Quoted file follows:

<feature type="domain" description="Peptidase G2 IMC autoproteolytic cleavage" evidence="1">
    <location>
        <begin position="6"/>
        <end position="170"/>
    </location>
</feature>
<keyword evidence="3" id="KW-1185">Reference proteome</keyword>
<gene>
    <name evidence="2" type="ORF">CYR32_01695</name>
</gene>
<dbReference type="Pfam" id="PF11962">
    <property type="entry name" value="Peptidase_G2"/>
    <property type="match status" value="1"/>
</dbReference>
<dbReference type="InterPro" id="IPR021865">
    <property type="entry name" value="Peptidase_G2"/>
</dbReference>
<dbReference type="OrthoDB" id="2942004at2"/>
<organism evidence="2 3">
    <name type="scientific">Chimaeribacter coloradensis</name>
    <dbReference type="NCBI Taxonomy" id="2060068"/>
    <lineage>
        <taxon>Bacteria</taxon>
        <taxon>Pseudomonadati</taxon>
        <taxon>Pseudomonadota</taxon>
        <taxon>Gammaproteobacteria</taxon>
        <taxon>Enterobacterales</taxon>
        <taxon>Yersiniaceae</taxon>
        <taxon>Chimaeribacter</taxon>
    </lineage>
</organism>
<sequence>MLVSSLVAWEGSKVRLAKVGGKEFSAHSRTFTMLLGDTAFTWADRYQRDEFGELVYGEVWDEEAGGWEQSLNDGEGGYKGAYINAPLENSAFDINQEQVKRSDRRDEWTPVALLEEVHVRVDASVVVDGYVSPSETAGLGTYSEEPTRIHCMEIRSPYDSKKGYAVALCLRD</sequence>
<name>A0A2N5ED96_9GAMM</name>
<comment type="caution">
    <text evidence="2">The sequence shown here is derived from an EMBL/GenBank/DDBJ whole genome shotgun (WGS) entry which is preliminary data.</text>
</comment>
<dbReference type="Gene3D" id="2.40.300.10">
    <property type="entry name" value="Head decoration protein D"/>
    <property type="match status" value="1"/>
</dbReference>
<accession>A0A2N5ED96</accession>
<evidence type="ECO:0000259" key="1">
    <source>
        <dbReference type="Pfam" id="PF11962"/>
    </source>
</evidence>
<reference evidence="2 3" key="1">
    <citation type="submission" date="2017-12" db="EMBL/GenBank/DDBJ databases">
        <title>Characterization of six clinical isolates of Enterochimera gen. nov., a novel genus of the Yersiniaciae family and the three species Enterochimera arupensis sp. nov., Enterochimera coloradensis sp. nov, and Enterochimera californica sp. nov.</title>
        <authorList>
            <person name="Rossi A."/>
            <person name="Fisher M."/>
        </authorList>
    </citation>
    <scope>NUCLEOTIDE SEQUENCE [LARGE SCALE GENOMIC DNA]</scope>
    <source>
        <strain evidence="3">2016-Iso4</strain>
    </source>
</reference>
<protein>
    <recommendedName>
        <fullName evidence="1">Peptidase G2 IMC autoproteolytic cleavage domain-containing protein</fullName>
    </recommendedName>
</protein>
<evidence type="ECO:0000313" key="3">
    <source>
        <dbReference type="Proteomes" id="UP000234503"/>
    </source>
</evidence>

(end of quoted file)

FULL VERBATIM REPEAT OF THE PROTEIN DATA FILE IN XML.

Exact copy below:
<feature type="domain" description="Peptidase G2 IMC autoproteolytic cleavage" evidence="1">
    <location>
        <begin position="6"/>
        <end position="170"/>
    </location>
</feature>
<keyword evidence="3" id="KW-1185">Reference proteome</keyword>
<gene>
    <name evidence="2" type="ORF">CYR32_01695</name>
</gene>
<dbReference type="Pfam" id="PF11962">
    <property type="entry name" value="Peptidase_G2"/>
    <property type="match status" value="1"/>
</dbReference>
<dbReference type="InterPro" id="IPR021865">
    <property type="entry name" value="Peptidase_G2"/>
</dbReference>
<dbReference type="OrthoDB" id="2942004at2"/>
<organism evidence="2 3">
    <name type="scientific">Chimaeribacter coloradensis</name>
    <dbReference type="NCBI Taxonomy" id="2060068"/>
    <lineage>
        <taxon>Bacteria</taxon>
        <taxon>Pseudomonadati</taxon>
        <taxon>Pseudomonadota</taxon>
        <taxon>Gammaproteobacteria</taxon>
        <taxon>Enterobacterales</taxon>
        <taxon>Yersiniaceae</taxon>
        <taxon>Chimaeribacter</taxon>
    </lineage>
</organism>
<sequence>MLVSSLVAWEGSKVRLAKVGGKEFSAHSRTFTMLLGDTAFTWADRYQRDEFGELVYGEVWDEEAGGWEQSLNDGEGGYKGAYINAPLENSAFDINQEQVKRSDRRDEWTPVALLEEVHVRVDASVVVDGYVSPSETAGLGTYSEEPTRIHCMEIRSPYDSKKGYAVALCLRD</sequence>
<name>A0A2N5ED96_9GAMM</name>
<comment type="caution">
    <text evidence="2">The sequence shown here is derived from an EMBL/GenBank/DDBJ whole genome shotgun (WGS) entry which is preliminary data.</text>
</comment>
<dbReference type="Gene3D" id="2.40.300.10">
    <property type="entry name" value="Head decoration protein D"/>
    <property type="match status" value="1"/>
</dbReference>
<accession>A0A2N5ED96</accession>
<evidence type="ECO:0000259" key="1">
    <source>
        <dbReference type="Pfam" id="PF11962"/>
    </source>
</evidence>
<reference evidence="2 3" key="1">
    <citation type="submission" date="2017-12" db="EMBL/GenBank/DDBJ databases">
        <title>Characterization of six clinical isolates of Enterochimera gen. nov., a novel genus of the Yersiniaciae family and the three species Enterochimera arupensis sp. nov., Enterochimera coloradensis sp. nov, and Enterochimera californica sp. nov.</title>
        <authorList>
            <person name="Rossi A."/>
            <person name="Fisher M."/>
        </authorList>
    </citation>
    <scope>NUCLEOTIDE SEQUENCE [LARGE SCALE GENOMIC DNA]</scope>
    <source>
        <strain evidence="3">2016-Iso4</strain>
    </source>
</reference>
<protein>
    <recommendedName>
        <fullName evidence="1">Peptidase G2 IMC autoproteolytic cleavage domain-containing protein</fullName>
    </recommendedName>
</protein>
<evidence type="ECO:0000313" key="3">
    <source>
        <dbReference type="Proteomes" id="UP000234503"/>
    </source>
</evidence>